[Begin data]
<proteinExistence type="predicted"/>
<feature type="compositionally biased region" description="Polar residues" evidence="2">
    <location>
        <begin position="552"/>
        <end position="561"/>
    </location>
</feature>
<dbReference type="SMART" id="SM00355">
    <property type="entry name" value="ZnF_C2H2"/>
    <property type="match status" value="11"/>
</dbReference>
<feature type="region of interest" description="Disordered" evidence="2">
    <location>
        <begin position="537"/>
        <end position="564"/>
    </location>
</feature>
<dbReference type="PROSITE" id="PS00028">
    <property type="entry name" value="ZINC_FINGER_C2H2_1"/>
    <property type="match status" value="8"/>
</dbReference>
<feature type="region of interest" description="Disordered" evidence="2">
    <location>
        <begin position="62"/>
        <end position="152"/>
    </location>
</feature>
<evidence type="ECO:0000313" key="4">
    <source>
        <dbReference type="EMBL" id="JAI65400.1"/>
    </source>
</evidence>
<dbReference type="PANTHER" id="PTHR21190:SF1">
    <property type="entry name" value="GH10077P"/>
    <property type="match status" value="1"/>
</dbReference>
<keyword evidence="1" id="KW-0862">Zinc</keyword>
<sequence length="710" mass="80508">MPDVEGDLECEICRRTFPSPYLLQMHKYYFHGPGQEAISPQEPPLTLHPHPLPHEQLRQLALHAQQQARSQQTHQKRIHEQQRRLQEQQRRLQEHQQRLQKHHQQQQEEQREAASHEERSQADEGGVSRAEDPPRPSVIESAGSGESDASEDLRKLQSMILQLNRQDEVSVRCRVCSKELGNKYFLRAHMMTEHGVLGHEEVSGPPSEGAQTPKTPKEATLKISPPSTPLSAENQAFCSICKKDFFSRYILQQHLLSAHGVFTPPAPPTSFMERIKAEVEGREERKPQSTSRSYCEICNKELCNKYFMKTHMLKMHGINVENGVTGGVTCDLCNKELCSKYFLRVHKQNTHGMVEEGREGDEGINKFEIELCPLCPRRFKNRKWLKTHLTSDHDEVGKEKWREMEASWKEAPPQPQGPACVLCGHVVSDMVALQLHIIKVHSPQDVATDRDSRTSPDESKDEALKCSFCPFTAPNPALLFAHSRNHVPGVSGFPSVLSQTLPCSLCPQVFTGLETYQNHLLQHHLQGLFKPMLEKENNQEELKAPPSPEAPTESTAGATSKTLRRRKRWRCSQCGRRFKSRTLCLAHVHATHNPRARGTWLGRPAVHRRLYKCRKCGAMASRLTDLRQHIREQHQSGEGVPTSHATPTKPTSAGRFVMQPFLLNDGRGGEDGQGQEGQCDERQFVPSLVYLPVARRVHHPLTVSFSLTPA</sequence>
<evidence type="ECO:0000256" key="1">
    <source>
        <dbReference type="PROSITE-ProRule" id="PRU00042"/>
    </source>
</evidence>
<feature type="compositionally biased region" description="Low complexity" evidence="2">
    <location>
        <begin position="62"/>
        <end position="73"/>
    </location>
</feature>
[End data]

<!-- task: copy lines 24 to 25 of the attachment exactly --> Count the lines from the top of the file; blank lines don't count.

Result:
        <begin position="62"/>
        <end position="152"/>